Women of Influence: Feminism has been around for over 150 years, and it's still needed
OPINION: I never thought I was a feminist
A few years after I started PledgeMe, I was asked to speak at a conference on the Future of Feminism.
My response to the event organiser was immediate: "I'm not a feminist, but my boyfriend is. I'm a humanist." I asked if she would like him to come and speak instead. She unsurprisingly said no. But she did ask me to come and do a talk on why I wasn't a feminist.
That's when the crowdsourcing of opinions and facts started.
Anyone that knows me knows when I have a big question to answer I get input from the people around me. That makes my decisions slower, but in the end pretty robust. So I had conversations with my boyfriend of the time, my friends, and my advisors. Slowly, I came to realise that:
Humanism is not a thing in relation to gender equality. Really, it's not. I couldn't call myself that. Humanism is a completely different area of ideology around religion, not gender or equality at all.
The definition of feminism isn't about hating men. The definition of feminism is focused on gender equality - not just for privileged women like me, but for everyone. And I most certainly was a feminist.
I know I'm not the only person that came to feminism later in life. There are a lot of men and women who think they aren't feminists, or that they're part time feminists in the case of some of our Members of Parliament. I hope this article speaks to you because sadly feminism is still very much needed in politics and everyday life.
Three things made me realise that feminism is still important:
First, women are dying. All the time. Because of our gender.
Women are dying because of domestic violence. They are dying because they are unable to access safe abortions. One woman dies every 11 minutes because of an unsafe abortion in the world. The maternal mortality rate has doubled in Texas in the last few years. Closer to home, abortion is still considered a criminal offence under the Crimes Act in Aotearoa.
In New Zealand, we are also number one in the OECD for rates of domestic violence.
In one of my conversations with an advisor, I talked about my best friend from high school. She's famous in New Zealand now, not because of her economic intellect (as she should be) but because she was killed by her ex-boyfriend. Her photo, smiling and beautiful, is often splashed across the media. Every time I see her face I'm reminded why feminism is so important. In a lot of respects, I'm a feminist for Sophie.
Second, women are graduating in higher numbers than ever before. Sixty-four percent of university graduates are women. But we're still not going up "the ladder" at the same rate as men. Nowhere near. Because the work we do isn't valued the same as men, both in the office and in the home.
This is shown in the gender pay gap. Last month, a historic pay equity case found that aged care workers in New Zealand had been underpaid because their workforce was predominantly women. To help put this right, the government has committed to pay rises of between 19-49% for 55,000 workers, over the next five years.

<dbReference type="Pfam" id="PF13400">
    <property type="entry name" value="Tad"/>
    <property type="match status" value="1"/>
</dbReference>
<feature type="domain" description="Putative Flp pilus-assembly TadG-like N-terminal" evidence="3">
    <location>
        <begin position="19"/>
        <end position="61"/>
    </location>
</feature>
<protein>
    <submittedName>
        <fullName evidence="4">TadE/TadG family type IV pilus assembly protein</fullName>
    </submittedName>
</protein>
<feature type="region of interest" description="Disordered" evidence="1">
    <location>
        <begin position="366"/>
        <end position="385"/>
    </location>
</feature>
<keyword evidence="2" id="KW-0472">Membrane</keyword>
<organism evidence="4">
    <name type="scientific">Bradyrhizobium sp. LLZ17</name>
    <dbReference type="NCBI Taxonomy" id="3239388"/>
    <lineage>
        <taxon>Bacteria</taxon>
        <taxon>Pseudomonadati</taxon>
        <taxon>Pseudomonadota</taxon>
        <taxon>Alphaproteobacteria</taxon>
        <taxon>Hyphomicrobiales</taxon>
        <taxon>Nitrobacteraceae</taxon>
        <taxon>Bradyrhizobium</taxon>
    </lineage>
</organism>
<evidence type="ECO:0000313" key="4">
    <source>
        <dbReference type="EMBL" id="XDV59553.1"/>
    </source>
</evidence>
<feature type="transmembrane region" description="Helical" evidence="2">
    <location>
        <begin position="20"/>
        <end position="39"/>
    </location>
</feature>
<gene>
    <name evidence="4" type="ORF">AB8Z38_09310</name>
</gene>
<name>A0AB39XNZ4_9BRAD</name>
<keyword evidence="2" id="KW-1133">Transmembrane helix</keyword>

Research shows that a majority of the pay gap can come down to unconscious bias from the employer and the employee, from recruitment to leadership advancement. One landmark study showed that women MBA graduates at Carnegie Mellon earned 7.6 per cent less in their first roles out of study.
The pay gap didn't relate to their starting offer but their willingness to negotiate, even though, negotiation was a topic they studied. Over a lifetime this aggregated to $1 million in lost earnings.
But the work women do isn't only being undervalued in the workplace.
Emotional labour and work at home aren't valued either. Taking time to have and raise children isn't valued as part of your CV, or generally in our society and economy. We extol the importance of caring for children, but activists have had to fight for every hour of paid parental leave, every hour of publicly funded early childhood education, every dollar of income support for parents.
There's a big gap between the social rhetoric about the value of parenting and the structural support for it.
Structural sexism runs deep, and is often hard to pinpoint. The patriarchy isn't just stopping women from solving gender inequality, it's stopping everyone from leaning in, leaning out, and getting rid of the ladder.
Finally, feminism isn't just about me. It's not about the most privileged with the most opportunities.
Feminism is, and always should be, intersectional. It acknowledges that gender is just one part of identity that can disadvantage us in our current structures. So, if I'm fighting for equality for the genders, I need to learn how to be a good ally to those who are excluded for more than their gender. And often, that means shutting up and listening.
According to the World Economic Forum, it's going to take 80 years for women to have equality in the OECD.
We all need to identify as feminists so we can improve the system for everyone. And let's make this change now. Because - yes - we all want things to be better for our kids, but for that to happen we need things to be better now for all women, our sisters, our mothers, our grandmothers.
I'm a feminist now because I now understand not only what it means, but why it's still important.
Women do not experience equality with men, neither in our ability to live in this world, nor in how we are valued by society.
- Anna Guenther co-founded PledgeMe, New Zealand's first crowdfunding platform.